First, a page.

Drawing a character involves understanding the proportions of the human body. Without proper proportions, our drawings may appear unrealistic and lack credibility.
Even if we aim for a style of drawing that is not realistic, such as manga or children’s illustration, mastering proportions is essential. Once we understand the rules, we can better bend and reinterpret them.
Here, we will explore methods to better understand how to draw the human body with proper proportions. And for that, you don’t need to be an expert in anatomy!
Discover our free guide to start drawing easily. You will learn practical methods and exercises to put into practice right away.
1 - Anatomical canons
An anatomical canon refers to an ideal model that can be followed. It represents the “perfect” proportions of the human body in drawing.
These canons are usually measured using the head as a reference. In fact, the head is defined as a full unit of measurement. This can make it easier for us to measure the different parts of the body.
The three most common canons:
The standard human figure would measure approximately 7.5 heads in height. These proportions are the most accurate if one wants to be closest to reality. However, there are simpler models available to make things easier for us.
Since the Renaissance, the “idealized” canon of the human body corresponds to a total of 8 heads in height. Leonardo da Vinci’s Vitruvian Man is a perfect example of this. It results in a rather athletic body with seemingly perfect proportions. The number 8 is easy to apply, which is why most artists turn to this canon.
We can also extend the measurements to 9 heads to give our character a more heroic look. They will appear much more imposing and muscular.
Of course, proportions can vary slightly from person to person. The 8-heads method gives us a reference point to start with in drawing. We can then play with these rules and adapt our proportions to our characters.
The particular case of children
The body part that grows the least over time is the head. Therefore, a child will have completely different proportions compared to an adult. We can apply proportions of 5 heads to a relatively young child.
We can even try proportions of 4 heads for a toddler, and go up to 7 heads for a teenager.
2 - The method for drawing with good proportions
Step 1: Draw a vertical line
To draw a character with good proportions, we start by drawing a vertical line. It will symbolize the height of our character.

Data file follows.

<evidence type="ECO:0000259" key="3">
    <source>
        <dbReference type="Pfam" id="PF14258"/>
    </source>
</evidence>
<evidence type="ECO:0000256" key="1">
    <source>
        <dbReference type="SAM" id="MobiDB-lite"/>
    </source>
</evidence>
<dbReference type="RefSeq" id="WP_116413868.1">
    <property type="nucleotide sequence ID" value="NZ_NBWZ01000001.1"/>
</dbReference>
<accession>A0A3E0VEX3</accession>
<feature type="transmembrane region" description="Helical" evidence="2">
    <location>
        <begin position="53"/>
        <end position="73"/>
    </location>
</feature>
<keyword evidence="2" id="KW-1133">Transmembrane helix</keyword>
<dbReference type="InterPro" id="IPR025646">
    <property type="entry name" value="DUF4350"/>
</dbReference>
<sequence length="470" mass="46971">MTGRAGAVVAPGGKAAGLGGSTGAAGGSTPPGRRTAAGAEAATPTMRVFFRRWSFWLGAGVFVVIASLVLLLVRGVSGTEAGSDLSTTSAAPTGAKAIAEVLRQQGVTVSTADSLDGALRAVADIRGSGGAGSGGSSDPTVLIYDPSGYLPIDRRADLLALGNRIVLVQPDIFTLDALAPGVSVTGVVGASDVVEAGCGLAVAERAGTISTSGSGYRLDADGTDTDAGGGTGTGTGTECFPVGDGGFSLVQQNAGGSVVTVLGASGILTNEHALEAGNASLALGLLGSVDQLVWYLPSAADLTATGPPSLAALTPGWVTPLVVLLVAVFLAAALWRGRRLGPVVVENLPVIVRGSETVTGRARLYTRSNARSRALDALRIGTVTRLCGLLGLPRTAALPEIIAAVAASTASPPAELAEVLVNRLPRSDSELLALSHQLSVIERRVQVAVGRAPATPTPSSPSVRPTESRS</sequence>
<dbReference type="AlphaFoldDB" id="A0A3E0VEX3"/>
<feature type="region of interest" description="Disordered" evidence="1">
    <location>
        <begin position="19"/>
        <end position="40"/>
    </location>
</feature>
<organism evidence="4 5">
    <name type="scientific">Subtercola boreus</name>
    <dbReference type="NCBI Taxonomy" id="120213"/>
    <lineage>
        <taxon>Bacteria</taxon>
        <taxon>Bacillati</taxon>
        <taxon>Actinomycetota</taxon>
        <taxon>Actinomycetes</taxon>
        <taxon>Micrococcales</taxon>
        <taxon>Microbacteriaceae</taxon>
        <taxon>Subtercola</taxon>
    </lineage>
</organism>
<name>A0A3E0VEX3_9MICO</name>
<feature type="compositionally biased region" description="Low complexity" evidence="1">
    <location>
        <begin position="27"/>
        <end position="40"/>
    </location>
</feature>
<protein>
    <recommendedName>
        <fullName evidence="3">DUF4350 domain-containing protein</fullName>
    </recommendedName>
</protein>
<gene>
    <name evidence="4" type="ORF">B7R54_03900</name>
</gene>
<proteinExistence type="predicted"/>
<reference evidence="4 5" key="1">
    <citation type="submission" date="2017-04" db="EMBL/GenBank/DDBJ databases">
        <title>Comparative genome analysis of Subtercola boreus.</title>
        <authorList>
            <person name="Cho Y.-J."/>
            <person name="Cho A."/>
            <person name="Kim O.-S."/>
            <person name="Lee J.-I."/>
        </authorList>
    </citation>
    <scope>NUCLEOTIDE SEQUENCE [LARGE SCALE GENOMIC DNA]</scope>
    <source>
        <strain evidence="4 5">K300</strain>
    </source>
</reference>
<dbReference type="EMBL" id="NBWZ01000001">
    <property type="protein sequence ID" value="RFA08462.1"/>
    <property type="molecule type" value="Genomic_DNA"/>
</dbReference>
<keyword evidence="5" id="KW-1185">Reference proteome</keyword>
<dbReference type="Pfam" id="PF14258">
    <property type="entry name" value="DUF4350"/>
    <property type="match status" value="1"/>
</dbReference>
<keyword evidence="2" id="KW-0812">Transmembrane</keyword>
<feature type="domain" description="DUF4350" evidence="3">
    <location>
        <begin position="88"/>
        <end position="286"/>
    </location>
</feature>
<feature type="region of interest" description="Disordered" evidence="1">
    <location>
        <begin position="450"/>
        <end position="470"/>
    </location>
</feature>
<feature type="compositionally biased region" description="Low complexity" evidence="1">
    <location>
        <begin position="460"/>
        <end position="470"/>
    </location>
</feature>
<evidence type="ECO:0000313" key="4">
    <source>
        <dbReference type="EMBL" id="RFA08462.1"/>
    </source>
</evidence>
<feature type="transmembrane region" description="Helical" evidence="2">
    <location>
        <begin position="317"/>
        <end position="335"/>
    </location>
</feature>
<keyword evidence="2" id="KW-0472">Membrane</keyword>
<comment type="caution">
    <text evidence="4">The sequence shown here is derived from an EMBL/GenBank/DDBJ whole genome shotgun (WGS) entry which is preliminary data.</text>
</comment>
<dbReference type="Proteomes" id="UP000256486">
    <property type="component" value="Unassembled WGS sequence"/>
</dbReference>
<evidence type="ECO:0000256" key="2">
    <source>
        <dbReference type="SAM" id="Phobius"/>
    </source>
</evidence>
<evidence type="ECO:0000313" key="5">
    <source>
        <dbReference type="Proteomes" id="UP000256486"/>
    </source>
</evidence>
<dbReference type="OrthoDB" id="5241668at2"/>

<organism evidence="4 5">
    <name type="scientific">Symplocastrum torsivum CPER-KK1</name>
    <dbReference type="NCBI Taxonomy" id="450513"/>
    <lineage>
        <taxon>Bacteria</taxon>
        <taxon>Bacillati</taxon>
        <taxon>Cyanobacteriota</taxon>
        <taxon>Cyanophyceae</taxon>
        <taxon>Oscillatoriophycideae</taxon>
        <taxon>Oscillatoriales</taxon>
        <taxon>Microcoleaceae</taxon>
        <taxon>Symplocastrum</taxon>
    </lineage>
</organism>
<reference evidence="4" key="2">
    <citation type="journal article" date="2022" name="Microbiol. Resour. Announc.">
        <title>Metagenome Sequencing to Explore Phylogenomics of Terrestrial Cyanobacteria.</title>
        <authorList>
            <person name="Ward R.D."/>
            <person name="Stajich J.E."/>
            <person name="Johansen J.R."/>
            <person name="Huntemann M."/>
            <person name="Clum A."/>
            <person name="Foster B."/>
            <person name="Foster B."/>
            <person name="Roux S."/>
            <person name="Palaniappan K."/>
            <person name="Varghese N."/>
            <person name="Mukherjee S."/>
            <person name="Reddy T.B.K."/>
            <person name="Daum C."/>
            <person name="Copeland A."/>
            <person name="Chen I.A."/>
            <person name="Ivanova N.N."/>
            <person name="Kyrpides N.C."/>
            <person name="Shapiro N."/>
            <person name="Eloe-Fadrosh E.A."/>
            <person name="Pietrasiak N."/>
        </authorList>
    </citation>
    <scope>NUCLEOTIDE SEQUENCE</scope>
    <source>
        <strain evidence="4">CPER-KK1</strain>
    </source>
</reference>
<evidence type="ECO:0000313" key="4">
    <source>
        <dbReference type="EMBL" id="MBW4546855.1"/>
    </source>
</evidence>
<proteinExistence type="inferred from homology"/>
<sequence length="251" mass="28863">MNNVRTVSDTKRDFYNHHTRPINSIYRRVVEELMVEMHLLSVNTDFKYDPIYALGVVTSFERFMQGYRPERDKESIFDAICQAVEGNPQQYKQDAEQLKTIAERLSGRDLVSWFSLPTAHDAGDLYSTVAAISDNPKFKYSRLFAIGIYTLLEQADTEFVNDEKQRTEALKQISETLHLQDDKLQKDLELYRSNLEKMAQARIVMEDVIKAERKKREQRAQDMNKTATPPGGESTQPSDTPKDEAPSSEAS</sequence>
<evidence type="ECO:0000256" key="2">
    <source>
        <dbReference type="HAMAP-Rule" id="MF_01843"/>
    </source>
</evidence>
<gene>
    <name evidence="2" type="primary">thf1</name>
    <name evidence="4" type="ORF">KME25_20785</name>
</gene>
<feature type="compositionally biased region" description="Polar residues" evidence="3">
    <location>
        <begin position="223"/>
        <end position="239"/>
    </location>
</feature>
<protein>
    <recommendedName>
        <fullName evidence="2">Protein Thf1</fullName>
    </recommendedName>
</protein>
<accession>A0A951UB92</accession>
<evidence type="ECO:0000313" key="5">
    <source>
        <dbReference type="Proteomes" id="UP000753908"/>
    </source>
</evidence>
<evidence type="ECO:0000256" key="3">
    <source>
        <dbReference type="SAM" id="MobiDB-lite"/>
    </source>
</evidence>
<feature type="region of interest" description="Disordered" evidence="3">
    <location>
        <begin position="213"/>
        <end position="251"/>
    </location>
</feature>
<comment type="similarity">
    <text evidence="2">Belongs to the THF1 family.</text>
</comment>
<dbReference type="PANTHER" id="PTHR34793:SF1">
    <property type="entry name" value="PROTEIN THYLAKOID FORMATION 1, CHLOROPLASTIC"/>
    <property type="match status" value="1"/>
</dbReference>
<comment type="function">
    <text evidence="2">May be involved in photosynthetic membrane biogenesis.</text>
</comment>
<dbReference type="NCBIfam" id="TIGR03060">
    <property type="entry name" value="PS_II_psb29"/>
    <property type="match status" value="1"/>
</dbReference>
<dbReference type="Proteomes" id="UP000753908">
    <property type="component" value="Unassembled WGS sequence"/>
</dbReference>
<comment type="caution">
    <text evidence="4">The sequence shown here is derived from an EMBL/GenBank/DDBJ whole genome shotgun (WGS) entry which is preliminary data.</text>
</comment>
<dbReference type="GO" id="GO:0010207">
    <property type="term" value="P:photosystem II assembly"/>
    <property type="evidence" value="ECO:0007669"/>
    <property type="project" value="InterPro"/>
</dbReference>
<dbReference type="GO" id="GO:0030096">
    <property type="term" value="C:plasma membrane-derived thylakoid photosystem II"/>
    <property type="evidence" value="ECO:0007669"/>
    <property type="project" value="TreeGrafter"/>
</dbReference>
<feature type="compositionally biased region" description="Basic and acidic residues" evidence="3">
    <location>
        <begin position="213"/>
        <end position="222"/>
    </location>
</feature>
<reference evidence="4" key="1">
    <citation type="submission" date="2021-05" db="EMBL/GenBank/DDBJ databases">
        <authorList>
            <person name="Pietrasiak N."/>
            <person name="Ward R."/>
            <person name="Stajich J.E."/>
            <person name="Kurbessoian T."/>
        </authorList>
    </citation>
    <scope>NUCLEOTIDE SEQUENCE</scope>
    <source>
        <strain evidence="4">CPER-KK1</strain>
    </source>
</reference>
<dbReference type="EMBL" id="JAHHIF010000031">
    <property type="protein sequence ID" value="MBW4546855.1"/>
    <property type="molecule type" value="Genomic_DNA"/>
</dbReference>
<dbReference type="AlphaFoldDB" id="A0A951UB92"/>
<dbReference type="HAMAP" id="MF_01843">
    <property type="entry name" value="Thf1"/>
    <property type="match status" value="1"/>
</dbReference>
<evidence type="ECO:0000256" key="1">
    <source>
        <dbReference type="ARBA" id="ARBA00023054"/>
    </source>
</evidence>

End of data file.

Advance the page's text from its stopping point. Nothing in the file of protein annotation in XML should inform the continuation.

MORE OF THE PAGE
By dividing this line in half, we will obtain the location of the pubis, the crotch of the character.
Step 2: Define quarters
By dividing our line into 4 equal parts, we obtain new reference points for the proportions of our character.
The first quarter marks the level of the armpits, the last one marks the bottom of the knee.
Step 3: Cut the top section into two
Step 4: Divide the upper part into thirds
Finally, we just need to divide the upper half into thirds to determine the placement of the shoulders and the ribcage.
Now that we have our guidelines, it’s time to learn how to actually draw our character!
To make things easier, always think in terms of thirds or halves. It’s really simple to remember the relationships between the body parts this way. By memorizing this technique, it becomes much easier to position the elements of the body accurately.
3 - Drawing the body using the triangle method
Now that we know how to position the base of our body, we will now proceed to add details in order to draw our character with proper proportions.
Now that we have our guidelines in place, we can start by drawing the head and shoulders. The width of the shoulders is usually about two times the height of the head. Then, we draw a triangle that connects the shoulders to the pelvis.
Next, we draw an inverted triangle from the pelvis to the base of the neck. Sometimes, the pelvis is narrower than the shoulders, sometimes, it’s the opposite. Then, we draw a triangle that extends down to the feet.